My advice: Get a USBTinyISP programmer. It's a $20 upfront investment, but it's well worth it. (both types of programming cables included and will work with any modern computer). Also, while you're at it get a ZIF Socket for ease of programming. Now all you need is a breadboard, wire, some of the basics(resistors, capacitors, AA batteries), an ATTiny, and you're good to go. - I've just done this. It's a good way to start, for example by following Sparkfun's "beginning embedded electronics" tutorials (sparkfun.com/tutorials/57). They will walk you through the tricky bits like setting the fuses. Oh, and that ZIF socket is a good investment. If you stick your attiny in a breadboard or socket a few times, pins will bend. – drxzcl Nov 21 '11 at 23:06 add comment My suggestion would be to get an arduino or clone - not so much to use the arduino IDE and libraries (though you will have that as an option and they are sometimes useful, especially the ISP sketch), but because you get a widely known, minimal cabling atmega platform which you can use both to test programs on and as a simple ISP programmer for loading programs into other atmega and attiny chips. At first glance these boards seem overpriced at$20-30, and you can get a bare atmega chip with serial bootloader preprogrammed inexpensively, but what usually kills the economics of a first build-it-yourself is the USB-serial converter. That is usually a surface mount part in the form of its own $15-20 kit or molded in cable. As a result, building up from parts tends to be cost effective only once you already have a logic level serial solution (or some other program loading mechanism) which you can share between a lot of boards that don't have such built in. - I don't get it, why not use a Serial-USB converter for communication (~$2), and something like the USBasp for programming (~$3)? Unless you must spend on a breakout board, or know extremely little about electronics, an Arduino is good waste of money. I think your answer is certainly valid if Ben is a complete beginner (though he doesn't seem like one). – capcom Jan 19 at 3:36 @capcom -the cheap USB serial converters tend to be RS232 level, not logic level. And most of the cheap ones aren't as cheap as they first seem after you get them shipped, especially if your time waiting for them is worth anything. The point of my message was that you can collect the parts more cheaply - or you can pay a premium (but still a relatively small amount of money) to have something that already works. I've built lots of boards from scratch, but its not necessarily worth my time to do so unless I need something unique. – Chris Stratton Jan 19 at 5:13 add comment You haven't provided any reason it needs to be for AVR. Getting into micros can easily done in the PIC world too. In that case, the lowest cost entry is a PICKit 2 and something like a PIC 18F2620. - Only reason for AVR choice was that I liked the AVR Studio IDE. Is there a similar (free) PIC equivalent? – Ben Nov 21 '11 at 14:32 Microchip MPLAB, I prefer it to AVR Studio. AVR Freaks is a very useful forum, if you decide to stick with AVR: avrfreaks.net. The PIC equivalent is: microchip.com/forums/default.aspx. – Leon Heller Nov 21 '11 at 15:14 When you look around you will find that there is a lot of different mcu maker specific IDE:s that only works for one kind of mcu. They like to use their IDE to get some vendor lock-in. Once you learned how MPLAB you will be reluctant to find out how AVR Studio works, so you will stay with the pic:s... – Johan Nov 21 '11 at 15:23 There's also the super low cost to entry to the TI MSP430's micros with the TI Launchpad, just throwing it out there as another low cost option. – rfusca Nov 21 '11 at 15:24 @rfusca: Are the TI tools finally free now? Last time I looked they were fragmented and significantly expensive. – Olin Lathrop Nov 21 '11 at 16:12 show 6 more comments You need a AVR JTAGICE mkII and a dev board to play with. The jtag will give you breakpoints so you can debug your code from the IDE. Any Arduino card will do as long as they have a jtag connector. - The Dragon is much cheaper than the JTAGICE, and is just as good in most situations. – Leon Heller Nov 21 '11 at 17:45 add comment The cheapest and perhaps easiest way to get into AVR programming is to get a computer with serial port, make your own programmer and start experimenting with it. There are countless serial and parallel port based programmer schematics on the Internet and some are very cheap to make. I myself use this one and it works fine for me. Do note that they may work slowly if you're using a USB->serial converter. While the AVR JTAG ICE mkii is a great way to start programming, the unit itself has cost which is in the hundreds of dollars range and you may want to skip that expense is you're not sure that you want to commit yourself to working with AVR. On the other hand a simple RS-232 based programmer will cost in parts less than$5 and is therefore a better chioce for someone who doesn't want to invest too much. On the other hand, the simple programmers (including official Atmel made ones) don't have support for IDE debugging so you may have to move to older techniques such as flashing an LED after each function in the program, writing debug output to serial terminal or to a screen and similar.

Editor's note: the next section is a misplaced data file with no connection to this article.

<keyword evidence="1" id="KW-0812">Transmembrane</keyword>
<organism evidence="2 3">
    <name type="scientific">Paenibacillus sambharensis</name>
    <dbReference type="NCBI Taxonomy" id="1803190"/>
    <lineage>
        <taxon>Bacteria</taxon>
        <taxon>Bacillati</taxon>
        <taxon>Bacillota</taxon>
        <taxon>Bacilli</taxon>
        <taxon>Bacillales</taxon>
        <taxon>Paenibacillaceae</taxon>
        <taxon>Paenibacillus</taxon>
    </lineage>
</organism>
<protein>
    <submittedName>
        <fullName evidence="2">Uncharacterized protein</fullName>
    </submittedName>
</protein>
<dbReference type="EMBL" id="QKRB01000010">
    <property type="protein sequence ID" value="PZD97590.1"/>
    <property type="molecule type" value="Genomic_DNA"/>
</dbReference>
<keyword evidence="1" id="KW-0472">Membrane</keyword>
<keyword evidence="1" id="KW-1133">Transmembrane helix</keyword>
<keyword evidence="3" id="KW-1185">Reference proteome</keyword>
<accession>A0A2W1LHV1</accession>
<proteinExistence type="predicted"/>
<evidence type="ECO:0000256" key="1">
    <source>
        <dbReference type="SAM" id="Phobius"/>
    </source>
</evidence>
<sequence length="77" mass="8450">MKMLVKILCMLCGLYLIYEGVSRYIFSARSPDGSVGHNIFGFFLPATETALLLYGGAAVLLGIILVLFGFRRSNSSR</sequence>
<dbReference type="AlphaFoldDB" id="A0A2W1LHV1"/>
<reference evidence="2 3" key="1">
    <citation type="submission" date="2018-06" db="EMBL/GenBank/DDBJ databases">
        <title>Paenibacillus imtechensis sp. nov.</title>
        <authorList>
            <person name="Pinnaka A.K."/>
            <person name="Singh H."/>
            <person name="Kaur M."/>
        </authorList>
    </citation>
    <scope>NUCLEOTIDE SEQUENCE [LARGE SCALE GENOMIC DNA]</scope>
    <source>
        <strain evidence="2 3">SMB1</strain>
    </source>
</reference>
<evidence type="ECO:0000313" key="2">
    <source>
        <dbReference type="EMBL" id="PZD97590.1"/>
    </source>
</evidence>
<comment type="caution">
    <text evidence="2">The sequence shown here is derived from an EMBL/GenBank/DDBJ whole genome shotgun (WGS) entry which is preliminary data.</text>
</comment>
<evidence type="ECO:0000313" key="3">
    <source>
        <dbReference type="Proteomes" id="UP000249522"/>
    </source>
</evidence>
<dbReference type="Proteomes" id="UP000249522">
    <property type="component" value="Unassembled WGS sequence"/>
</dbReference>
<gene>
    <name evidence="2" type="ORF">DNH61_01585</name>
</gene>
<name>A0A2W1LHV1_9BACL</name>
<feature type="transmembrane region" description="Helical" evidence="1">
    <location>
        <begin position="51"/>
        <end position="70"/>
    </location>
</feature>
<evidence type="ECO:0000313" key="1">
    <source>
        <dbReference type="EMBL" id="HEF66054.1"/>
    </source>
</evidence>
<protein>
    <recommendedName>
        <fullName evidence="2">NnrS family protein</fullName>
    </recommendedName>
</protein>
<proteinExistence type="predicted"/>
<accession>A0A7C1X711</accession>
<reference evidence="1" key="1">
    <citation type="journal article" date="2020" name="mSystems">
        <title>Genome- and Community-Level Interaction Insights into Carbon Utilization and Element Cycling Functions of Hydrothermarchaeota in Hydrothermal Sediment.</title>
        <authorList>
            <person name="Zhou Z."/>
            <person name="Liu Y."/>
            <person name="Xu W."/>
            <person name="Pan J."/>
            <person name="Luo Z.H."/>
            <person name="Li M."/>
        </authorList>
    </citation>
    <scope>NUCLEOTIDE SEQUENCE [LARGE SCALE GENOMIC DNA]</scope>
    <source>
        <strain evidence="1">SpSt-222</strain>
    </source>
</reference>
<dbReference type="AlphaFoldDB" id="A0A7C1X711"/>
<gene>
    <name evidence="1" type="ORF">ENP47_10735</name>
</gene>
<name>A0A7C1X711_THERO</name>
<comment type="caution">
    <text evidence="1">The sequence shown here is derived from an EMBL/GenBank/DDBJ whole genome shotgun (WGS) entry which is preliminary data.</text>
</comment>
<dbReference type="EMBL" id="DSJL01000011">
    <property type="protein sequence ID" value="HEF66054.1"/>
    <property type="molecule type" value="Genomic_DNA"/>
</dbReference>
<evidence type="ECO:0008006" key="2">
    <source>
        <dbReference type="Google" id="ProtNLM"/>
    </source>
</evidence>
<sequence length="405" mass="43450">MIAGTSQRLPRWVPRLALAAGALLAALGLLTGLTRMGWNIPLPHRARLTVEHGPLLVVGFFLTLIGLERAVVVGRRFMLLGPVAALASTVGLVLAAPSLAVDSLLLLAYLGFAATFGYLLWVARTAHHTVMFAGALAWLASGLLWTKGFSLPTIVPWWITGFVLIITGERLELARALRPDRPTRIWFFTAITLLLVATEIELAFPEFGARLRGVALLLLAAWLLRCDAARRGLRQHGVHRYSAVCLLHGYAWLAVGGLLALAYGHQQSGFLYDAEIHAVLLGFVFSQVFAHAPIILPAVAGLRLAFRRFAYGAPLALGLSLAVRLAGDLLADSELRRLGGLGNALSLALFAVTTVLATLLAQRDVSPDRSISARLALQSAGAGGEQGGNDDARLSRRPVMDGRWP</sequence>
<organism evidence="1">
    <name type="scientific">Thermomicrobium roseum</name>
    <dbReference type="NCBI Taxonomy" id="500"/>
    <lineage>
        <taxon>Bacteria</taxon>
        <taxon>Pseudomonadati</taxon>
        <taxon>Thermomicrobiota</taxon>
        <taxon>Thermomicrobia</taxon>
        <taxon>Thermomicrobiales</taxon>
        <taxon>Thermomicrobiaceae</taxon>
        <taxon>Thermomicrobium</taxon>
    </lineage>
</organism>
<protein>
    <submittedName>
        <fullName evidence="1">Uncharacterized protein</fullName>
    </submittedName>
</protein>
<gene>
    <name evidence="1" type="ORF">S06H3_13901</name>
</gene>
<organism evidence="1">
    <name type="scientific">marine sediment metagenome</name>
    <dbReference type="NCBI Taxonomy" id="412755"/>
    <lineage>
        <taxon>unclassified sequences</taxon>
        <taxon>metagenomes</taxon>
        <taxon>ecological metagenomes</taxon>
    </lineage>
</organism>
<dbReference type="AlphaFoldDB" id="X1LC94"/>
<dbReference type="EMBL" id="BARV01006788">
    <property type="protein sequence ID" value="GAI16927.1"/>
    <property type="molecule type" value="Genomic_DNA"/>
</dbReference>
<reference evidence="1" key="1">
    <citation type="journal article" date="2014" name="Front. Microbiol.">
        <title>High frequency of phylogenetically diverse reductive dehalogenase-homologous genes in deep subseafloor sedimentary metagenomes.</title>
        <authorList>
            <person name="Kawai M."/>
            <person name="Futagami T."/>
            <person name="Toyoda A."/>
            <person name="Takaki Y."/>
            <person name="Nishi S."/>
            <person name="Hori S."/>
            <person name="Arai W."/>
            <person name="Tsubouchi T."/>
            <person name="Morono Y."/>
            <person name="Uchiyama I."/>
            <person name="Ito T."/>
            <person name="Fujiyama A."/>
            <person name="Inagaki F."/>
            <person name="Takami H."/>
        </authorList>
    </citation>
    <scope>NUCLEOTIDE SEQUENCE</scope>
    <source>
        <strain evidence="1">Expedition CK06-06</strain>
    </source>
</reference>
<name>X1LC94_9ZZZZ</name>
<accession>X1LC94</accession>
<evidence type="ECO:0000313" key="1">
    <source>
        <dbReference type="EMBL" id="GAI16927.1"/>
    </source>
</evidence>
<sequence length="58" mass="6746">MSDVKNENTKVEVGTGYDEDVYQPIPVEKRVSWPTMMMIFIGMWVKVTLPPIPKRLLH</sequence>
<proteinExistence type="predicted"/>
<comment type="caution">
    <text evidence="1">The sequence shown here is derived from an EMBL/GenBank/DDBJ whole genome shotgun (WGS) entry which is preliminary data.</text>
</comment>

Also on the Microchip side, it's worth noting that PICkit can be used for debugging too.

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Can we program an arduino to act as a JTAG programmer? –  0xakhil Nov 22 '11 at 15:14

Maybe you want to check out tinyUSBboard. It may not be the prettiest board, but it has an onboard USB-Interface and does not need any serial programmer. (Not even for updateing.) Maybe is the cheapest and easiest arduino compatible board of its class, too?

Have fun!